HC Deb 19 March 1878 vol 238 cc1592-3

asked Mr. Attorney General, Whether his attention has been called to a recent decision of a County Court Judge in Northumberland, and since confirmed by Mr. Justice Denman in Her Majesty's Court of Common Pleas, to the effect that a bill of exchange upon which the acceptor has simply written his name is not legally accepted; and, whether, such having been held to be the law, he will take steps to remedy a state of things that must cause serious inconvenience to the large trading interests of this Country, being so entirely at variance with the established practice in dealing with such bills of exchange?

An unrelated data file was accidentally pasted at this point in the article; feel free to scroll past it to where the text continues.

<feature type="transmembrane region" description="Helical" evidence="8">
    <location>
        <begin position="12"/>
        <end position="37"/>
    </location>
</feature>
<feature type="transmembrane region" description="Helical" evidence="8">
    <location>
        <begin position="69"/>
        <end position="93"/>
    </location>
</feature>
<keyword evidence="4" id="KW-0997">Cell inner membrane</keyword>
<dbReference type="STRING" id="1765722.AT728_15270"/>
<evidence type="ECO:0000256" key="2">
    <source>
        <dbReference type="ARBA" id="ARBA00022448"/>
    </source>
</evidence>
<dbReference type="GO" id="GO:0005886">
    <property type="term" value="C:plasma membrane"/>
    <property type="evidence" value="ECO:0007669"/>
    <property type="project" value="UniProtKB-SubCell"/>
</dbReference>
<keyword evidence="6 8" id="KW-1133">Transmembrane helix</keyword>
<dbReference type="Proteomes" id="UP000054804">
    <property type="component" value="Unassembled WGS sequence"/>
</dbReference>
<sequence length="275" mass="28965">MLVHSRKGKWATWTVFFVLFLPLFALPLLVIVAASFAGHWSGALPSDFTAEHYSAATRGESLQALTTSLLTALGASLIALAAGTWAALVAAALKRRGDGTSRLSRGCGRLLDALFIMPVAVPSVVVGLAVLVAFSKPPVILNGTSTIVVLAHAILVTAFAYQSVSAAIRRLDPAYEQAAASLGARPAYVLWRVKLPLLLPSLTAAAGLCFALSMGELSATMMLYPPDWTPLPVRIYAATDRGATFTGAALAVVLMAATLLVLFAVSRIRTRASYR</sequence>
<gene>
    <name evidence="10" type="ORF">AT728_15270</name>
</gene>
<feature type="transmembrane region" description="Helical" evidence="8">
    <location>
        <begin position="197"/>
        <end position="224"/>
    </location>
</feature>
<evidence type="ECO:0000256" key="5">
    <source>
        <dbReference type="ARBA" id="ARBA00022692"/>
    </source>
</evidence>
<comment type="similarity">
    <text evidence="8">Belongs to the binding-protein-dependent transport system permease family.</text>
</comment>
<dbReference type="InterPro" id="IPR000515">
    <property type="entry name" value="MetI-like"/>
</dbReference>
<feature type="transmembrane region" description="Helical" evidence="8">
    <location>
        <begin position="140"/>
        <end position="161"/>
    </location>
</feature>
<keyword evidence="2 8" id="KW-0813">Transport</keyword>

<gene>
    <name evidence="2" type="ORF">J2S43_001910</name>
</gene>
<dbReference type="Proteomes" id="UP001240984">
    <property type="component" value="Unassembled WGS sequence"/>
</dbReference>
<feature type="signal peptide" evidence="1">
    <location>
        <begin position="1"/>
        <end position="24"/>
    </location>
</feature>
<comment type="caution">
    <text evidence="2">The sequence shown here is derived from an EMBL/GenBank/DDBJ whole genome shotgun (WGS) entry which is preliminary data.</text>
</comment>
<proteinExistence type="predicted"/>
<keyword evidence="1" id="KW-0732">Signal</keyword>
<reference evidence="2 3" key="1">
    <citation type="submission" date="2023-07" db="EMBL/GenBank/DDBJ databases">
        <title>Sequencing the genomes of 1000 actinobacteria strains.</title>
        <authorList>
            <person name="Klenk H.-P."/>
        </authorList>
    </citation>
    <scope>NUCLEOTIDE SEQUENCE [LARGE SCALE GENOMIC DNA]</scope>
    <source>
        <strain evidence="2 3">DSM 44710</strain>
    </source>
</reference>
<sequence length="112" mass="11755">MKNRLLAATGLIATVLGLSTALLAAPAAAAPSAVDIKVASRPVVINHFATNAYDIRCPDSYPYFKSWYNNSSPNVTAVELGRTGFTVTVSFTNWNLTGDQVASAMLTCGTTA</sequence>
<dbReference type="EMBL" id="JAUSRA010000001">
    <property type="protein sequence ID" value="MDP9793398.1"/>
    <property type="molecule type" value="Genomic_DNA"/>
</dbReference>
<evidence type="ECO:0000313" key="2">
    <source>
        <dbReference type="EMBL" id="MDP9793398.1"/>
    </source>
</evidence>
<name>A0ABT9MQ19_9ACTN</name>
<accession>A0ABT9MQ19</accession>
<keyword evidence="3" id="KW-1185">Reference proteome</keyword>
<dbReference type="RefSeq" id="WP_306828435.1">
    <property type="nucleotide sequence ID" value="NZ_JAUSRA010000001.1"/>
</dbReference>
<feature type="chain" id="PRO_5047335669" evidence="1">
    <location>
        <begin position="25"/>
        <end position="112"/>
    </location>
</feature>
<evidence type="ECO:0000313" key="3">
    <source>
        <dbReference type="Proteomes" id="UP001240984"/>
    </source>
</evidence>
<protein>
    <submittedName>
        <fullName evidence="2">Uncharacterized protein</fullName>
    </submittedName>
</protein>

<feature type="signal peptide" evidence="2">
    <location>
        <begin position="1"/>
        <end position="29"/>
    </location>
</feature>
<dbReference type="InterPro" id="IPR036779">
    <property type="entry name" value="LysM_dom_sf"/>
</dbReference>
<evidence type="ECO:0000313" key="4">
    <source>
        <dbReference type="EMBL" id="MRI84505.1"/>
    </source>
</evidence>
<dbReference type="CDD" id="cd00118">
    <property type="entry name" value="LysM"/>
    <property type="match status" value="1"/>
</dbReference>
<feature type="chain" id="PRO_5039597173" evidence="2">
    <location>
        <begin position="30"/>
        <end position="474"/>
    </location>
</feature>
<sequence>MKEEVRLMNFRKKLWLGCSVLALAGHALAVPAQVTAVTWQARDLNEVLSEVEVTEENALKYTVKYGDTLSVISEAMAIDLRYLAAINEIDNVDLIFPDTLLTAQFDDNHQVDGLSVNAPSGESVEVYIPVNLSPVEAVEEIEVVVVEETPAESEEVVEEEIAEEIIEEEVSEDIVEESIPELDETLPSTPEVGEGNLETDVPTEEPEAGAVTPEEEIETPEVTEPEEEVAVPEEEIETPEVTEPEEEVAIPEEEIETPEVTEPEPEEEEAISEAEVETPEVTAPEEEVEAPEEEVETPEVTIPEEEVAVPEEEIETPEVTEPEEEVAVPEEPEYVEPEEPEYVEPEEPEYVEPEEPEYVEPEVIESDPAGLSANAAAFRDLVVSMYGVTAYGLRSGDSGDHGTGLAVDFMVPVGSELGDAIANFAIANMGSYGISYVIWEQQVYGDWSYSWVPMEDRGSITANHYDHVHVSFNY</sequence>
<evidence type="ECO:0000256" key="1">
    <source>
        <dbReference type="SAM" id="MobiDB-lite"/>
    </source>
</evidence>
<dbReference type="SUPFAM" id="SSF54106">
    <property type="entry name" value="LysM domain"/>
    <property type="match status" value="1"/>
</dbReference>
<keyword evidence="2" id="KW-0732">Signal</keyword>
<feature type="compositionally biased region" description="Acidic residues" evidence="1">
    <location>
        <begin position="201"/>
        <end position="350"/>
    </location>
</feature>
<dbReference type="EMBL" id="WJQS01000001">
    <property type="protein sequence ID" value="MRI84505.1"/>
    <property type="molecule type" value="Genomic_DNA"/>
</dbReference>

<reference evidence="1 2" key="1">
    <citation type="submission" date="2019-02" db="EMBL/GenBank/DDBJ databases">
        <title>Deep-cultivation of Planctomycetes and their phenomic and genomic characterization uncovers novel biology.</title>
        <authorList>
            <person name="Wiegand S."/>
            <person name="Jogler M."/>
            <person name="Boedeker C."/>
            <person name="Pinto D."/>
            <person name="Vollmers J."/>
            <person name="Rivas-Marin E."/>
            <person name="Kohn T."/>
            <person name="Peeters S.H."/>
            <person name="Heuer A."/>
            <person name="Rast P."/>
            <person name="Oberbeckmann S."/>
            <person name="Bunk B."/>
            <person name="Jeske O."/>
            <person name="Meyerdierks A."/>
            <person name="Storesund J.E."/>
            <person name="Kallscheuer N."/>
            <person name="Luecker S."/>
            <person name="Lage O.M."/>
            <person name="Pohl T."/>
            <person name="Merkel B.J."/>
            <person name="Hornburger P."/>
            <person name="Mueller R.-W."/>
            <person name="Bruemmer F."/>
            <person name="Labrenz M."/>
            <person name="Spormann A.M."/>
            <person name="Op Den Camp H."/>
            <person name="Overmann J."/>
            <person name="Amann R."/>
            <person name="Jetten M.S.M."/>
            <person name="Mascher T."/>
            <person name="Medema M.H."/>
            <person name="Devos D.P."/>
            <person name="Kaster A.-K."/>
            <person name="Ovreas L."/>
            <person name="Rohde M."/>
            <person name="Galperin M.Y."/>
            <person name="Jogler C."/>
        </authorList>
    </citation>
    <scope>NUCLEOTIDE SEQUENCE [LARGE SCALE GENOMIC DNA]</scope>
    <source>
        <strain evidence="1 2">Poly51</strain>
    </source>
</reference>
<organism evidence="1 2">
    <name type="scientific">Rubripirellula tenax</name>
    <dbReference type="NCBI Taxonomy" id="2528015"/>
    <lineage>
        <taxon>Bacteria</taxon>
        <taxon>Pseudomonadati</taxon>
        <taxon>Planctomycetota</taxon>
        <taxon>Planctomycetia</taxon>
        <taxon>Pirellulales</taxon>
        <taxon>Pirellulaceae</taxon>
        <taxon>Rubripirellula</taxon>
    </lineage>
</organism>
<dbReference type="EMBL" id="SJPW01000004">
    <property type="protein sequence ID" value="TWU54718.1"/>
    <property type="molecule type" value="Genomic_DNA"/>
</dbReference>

Sir, my attention has quite recently been called to the Judgment in the Court of Appeal from Inferior Courts confirming the decision of the Judge of the County Court of Northumberland, referred to in the Question of the hon. Member. In 1856 the Mercantile Amendment Act was passed to assimilate in some particulars the laws of England and Ireland to the laws of Scotland, and by Section 6 of that Statute it is provided— That no acceptee of a Bill, inland or foreign, made after December 31, 1856, shall charge any person, unless in writing on the bill, and signed by the acceptor or some person duly authorized by him. As by the Statute in question it was clearly intended to introduce the Scotch law into this country and Ireland, I must be permitted to make some inquiries as to what is the law of Scotland and the practice pursued in that country with regard to the mode of accepting bills before I can decide whether any and, if any, what measures shall be adopted.